So what I want to know is: how many of you still have a graphic equalizer that is either smiling or frowning at you? If that describes your EQ curve, I would suggest you hire a good contractor to come and help you properly EQ your system, or you may think about fixing some serious room problems. It has been awhile since the last writing in EQ 201 (March 2002 Issue- KRC) but I hope you have been experimenting and having some fun learning about your gear.
In our last discussion we focused in on the 1/3 octave graphic EQ and the parametric EQ, those being in the analog domain. This time, we will look at the same equalizers in digital. Again, we will focus in on the 1/3 octave graphic and the parametric equalizers only, in the digital domain there will be other functions available to explore.
First lets look at one I am familiar with, the Ashly Protea 4.24G graphic equalizer. See below.
As you can see, there are some obvious differences between this and analog graphic equalizers. This particular unit has four channels of 1/3 octave graphic EQ’s in one small package. Instead of the slide faders we expect to see, this unit has up and down touch buttons for each filter with the corresponding frequencies printed above the buttons. On the display screen there are little faders that move with the touch of the buttons so you can still see the EQ curve as you make your adjustments. This particular unit also has the option of controlling other 4 channel slave units for total control of 16 channels of graphic EQ from one front panel or from a remote control panel.
In addition to being a multi-channel graphic EQ, this unit also includes digital delay, high and low pass filters, and compressor/limiters on each channel of graphic EQ. So when I said we will explore other functions as well, here they are. Once an analog signal is converted to digital it then becomes much easier to do other types of processing in the same box. We will see many boxes that have graphic EQ and parametric EQ in the same box. And some have graphic, parametric, and notch filtering all combined.
All of this is just another way of doing what we have already discussed doing in the analog domain. One of the great advantages of doing it digitally is being able to get more out of single boxes.
There are many wonderful things about using digital. To name a few: more accurate filtering, precisely choosing at what frequency we want to put a parametric filter, storing information that can be retrieved easily, user interface i.e. a computer that allows us to see more accurately the effect our EQ has on the overall signal and one of my favorite things; locking out unwanted users. Most of the digital units I have used either with a computer or with front panel controls have some type of password security. This allows you, the “pro”, to make adjustments to the system without having the usher “fix” the sound.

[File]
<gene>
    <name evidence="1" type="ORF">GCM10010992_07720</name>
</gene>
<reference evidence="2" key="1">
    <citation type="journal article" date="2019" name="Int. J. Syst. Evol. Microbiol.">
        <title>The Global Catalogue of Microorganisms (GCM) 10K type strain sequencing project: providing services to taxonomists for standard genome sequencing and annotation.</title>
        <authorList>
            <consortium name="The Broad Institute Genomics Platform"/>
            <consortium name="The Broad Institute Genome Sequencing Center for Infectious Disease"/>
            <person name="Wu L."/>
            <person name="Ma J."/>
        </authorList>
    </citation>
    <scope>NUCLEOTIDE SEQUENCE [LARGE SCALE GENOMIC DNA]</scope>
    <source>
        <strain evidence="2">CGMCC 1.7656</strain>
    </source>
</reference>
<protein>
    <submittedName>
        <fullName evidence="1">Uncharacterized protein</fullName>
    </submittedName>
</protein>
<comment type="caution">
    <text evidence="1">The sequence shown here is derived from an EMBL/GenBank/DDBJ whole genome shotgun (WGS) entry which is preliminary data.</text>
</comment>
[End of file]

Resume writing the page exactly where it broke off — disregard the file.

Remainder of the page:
Below is a picture of a four channel parametric equalizer. You will notice there are no front panel controls on this unit at all, making it only controllable via computer. This too, helps to keep unwanted users from “fixing” the sound where you are not around.
Because all the controls for the digital processors are internal, it is much easier and more cost effective for the manufacturers to not use buttons and knobs for control. This creates a bit of a learning curve for some of us old-timers who were brought up on buttons and knobs, but it is worth the time it takes to learn.
I mentioned that the units I have pictured have “high and low pass filters” as do most good digital processors. It just occurred to me that the last time we discussed pass filters was in the discussion of EQ on the channel strip of your console and some about high pass filters in analog graphic EQs. In the digital realm, it is quite simple to put a 24dB per octave filter on either end of the audio band. These filters are floating and can be moved to whatever frequency you decide. It was a bit confusing for me at first when I would use a high pass filter at the low end of the audio spectrum. For me it was easier to think in terms of the audio signal I wanted to pass through the system. A ‘high pass’ filter would let audio higher than the frequency where I set the filter, pass through the system. A ‘low pass’ filter would do the opposite, letting frequencies lower than where I set the filter pass through the system.
These filters can be very helpful when equalizing your monitor speakers. Most often the problems we get on stage are high levels of bass frequencies going everywhere; remember, they are omni-directional. So if we put a ‘high pass’ filter at say, 150Hz we can keep frequencies below that from causing problems on stage and we wouldn’t be working those small drivers in those floor wedges beyond what we should – or the amps either, for that matter. Low pass filters also work great in monitors to stop some of the really annoying high frequency feedback that happens when the vocalist insists on pointing the mic at the floor wedge.
Okay, so now that you are more confused than ever, don’t lose heart. The world of digital is really not too frightening; you learned how to use a computer didn’t you? As always, there are those ready to help. You can email me anytime at firstname.lastname@example.org and I will be happy to take you further into the exciting world of digital EQ.